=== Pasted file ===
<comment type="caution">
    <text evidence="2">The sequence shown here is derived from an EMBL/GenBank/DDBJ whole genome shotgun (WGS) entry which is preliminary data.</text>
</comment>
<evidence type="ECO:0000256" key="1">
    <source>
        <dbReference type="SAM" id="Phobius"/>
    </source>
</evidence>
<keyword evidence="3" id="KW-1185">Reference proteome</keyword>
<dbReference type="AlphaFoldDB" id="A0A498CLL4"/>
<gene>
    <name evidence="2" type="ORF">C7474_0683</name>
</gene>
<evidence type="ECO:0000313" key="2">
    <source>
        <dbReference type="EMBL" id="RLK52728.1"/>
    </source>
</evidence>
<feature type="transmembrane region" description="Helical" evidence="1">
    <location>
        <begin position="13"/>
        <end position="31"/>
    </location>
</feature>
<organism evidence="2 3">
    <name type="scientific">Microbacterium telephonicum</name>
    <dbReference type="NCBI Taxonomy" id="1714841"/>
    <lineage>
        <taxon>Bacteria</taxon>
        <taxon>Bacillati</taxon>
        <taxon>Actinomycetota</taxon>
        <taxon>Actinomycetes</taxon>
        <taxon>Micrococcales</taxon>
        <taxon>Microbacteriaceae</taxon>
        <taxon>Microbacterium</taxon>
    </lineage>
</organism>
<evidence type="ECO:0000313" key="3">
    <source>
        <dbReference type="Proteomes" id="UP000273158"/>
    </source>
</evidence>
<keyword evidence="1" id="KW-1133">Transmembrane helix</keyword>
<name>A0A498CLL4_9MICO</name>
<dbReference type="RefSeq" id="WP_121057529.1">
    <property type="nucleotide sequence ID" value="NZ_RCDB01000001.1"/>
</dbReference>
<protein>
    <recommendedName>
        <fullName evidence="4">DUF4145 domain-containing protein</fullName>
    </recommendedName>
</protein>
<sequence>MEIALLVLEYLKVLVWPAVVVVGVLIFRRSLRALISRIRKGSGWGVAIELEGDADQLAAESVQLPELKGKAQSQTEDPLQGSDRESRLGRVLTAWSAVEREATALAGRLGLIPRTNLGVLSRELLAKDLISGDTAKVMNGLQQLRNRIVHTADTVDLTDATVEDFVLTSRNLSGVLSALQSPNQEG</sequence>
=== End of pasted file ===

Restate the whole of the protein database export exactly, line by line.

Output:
<comment type="caution">
    <text evidence="2">The sequence shown here is derived from an EMBL/GenBank/DDBJ whole genome shotgun (WGS) entry which is preliminary data.</text>
</comment>
<evidence type="ECO:0000256" key="1">
    <source>
        <dbReference type="SAM" id="Phobius"/>
    </source>
</evidence>
<keyword evidence="3" id="KW-1185">Reference proteome</keyword>
<dbReference type="AlphaFoldDB" id="A0A498CLL4"/>
<gene>
    <name evidence="2" type="ORF">C7474_0683</name>
</gene>
<evidence type="ECO:0000313" key="2">
    <source>
        <dbReference type="EMBL" id="RLK52728.1"/>
    </source>
</evidence>
<feature type="transmembrane region" description="Helical" evidence="1">
    <location>
        <begin position="13"/>
        <end position="31"/>
    </location>
</feature>
<organism evidence="2 3">
    <name type="scientific">Microbacterium telephonicum</name>
    <dbReference type="NCBI Taxonomy" id="1714841"/>
    <lineage>
        <taxon>Bacteria</taxon>
        <taxon>Bacillati</taxon>
        <taxon>Actinomycetota</taxon>
        <taxon>Actinomycetes</taxon>
        <taxon>Micrococcales</taxon>
        <taxon>Microbacteriaceae</taxon>
        <taxon>Microbacterium</taxon>
    </lineage>
</organism>
<evidence type="ECO:0000313" key="3">
    <source>
        <dbReference type="Proteomes" id="UP000273158"/>
    </source>
</evidence>
<keyword evidence="1" id="KW-1133">Transmembrane helix</keyword>
<name>A0A498CLL4_9MICO</name>
<dbReference type="RefSeq" id="WP_121057529.1">
    <property type="nucleotide sequence ID" value="NZ_RCDB01000001.1"/>
</dbReference>
<protein>
    <recommendedName>
        <fullName evidence="4">DUF4145 domain-containing protein</fullName>
    </recommendedName>
</protein>
<sequence>MEIALLVLEYLKVLVWPAVVVVGVLIFRRSLRALISRIRKGSGWGVAIELEGDADQLAAESVQLPELKGKAQSQTEDPLQGSDRESRLGRVLTAWSAVEREATALAGRLGLIPRTNLGVLSRELLAKDLISGDTAKVMNGLQQLRNRIVHTADTVDLTDATVEDFVLTSRNLSGVLSALQSPNQEG</sequence>